3. People who motivate me to persevere— When I have gotten stressed at work or in other situations, my temptation (as I know some of you can relate) is to quit and give up. However, because of my dad, my mentor, and others who believe in me and motivate me to persevere, I have found great joy in finally being able to accomplish some of what I believe God has made me to do.
  4. Realizing what I have–As I said in an earlier post, gratitude can alleviate and even kill depression, bringing much joy. Reflecting with thanksgiving for all God has brought me through and blessed me with makes me so happy. After I was a little upset one day, I found an associate wanting to buy snacks for our entire department. Because of this associate’s thoughtfulness, my anger completely dissipated and I focused on the blessing of what God provided through this thoughtful associate.
  5. A resolution to the situation making me upset or anxious–About six or seven months ago, I was so upset at how I was being treated in comparison to another person that I almost got myself in trouble. However, a few weeks later, that person became kinder and much friendlier towards me. It was then that I realized that I should probably forgive this person and let go of my anger. That resolution brought me much peace–and joy, of course.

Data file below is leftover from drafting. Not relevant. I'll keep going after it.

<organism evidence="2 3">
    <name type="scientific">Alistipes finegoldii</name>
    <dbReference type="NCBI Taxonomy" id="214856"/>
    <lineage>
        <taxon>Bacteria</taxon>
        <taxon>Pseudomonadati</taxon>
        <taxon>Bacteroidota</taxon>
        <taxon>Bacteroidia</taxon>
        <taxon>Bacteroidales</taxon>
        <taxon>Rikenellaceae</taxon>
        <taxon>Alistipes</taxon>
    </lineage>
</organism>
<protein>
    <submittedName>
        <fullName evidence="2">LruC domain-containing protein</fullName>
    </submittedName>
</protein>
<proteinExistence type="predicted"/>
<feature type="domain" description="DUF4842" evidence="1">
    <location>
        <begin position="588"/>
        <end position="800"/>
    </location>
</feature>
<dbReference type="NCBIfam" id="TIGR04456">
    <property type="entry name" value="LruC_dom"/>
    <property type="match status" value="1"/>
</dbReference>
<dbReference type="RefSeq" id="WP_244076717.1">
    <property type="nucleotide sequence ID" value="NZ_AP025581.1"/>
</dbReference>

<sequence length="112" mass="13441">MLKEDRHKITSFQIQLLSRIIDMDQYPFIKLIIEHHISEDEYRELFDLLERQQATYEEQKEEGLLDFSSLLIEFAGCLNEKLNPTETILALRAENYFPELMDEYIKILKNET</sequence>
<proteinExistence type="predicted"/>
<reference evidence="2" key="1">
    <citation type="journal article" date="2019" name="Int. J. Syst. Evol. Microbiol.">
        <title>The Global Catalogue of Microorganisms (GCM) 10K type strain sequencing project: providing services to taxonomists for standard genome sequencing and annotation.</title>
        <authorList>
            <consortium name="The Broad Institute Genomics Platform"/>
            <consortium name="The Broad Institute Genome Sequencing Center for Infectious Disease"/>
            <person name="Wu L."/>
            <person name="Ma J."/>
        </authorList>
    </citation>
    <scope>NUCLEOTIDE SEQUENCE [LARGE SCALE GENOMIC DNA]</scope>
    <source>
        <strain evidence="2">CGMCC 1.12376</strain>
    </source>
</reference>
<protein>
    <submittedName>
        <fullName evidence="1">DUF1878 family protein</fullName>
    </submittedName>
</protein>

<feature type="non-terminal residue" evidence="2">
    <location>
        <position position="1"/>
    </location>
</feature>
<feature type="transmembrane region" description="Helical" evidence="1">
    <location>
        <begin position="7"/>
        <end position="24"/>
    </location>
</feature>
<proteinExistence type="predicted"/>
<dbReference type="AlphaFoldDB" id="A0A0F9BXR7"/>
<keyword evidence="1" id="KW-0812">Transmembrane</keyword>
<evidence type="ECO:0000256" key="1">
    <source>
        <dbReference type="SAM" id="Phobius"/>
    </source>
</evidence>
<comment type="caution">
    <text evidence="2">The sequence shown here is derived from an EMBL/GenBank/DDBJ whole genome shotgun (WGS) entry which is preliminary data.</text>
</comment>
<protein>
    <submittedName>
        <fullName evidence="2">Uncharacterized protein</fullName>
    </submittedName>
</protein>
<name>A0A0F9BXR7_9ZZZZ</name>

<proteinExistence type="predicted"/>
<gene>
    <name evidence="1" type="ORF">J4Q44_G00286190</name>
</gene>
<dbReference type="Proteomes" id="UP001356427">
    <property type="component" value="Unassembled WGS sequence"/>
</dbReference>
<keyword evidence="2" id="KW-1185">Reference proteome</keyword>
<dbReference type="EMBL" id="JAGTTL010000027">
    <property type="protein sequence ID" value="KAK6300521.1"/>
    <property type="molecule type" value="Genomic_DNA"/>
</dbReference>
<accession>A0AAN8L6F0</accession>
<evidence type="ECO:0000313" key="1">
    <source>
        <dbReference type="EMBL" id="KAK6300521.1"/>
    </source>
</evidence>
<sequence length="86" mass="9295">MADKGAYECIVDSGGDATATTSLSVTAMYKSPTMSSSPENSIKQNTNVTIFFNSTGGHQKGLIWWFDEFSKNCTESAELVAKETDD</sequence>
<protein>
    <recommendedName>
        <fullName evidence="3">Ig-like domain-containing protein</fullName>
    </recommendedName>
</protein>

6. Music that comforts my soul—No, I cannot listen to “happy” music when I am upset. It annoys and upsets me even more. However, music that speaks to my stress and assures me that God can use even that situation for good brings me joy.
  7. Hope that it’s not always going to be like this—Yesterday, I was tempted to call out from work because of how upset and stressed I was the day before. However, a.) I was already at work, so I didn’t feel like wasting time going back at home, and b.) I had hope that things would not be as stressful as they were before. That hope enabled me to complete my shift as scheduled and I even enjoyed being at work that day!
  8. People who make me laugh—I have had a couple coworkers who are master comedians. They make me laugh so easily that even when I’m upset, their jokes never fail to bring me joy.
  9. Seeing someone I have missed who I haven’t seen in a while—Sometimes, during the most stressful situations in my life, I see people that I haven’t seen in a while. The joy that person brought to me in the past and the joy of seeing them at that moment makes me forget about my stress.
  10. Taking a rest or nap, and feeling refreshed the next day or week—If all else fails, I take a nice, warm shower and go directly to bed. Sometimes, having adequate rest–not too little or too much—can clear my mind and enable me to look at things from a more positive perspective.

I have learned that there are many ways that God brings us joy again after we have “suffered a little while.” Life’s difficulties can sometimes be what truly produces joy in us. With God’s grace and mercy, we will find it. Don’t give up!

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The Case for Small Churches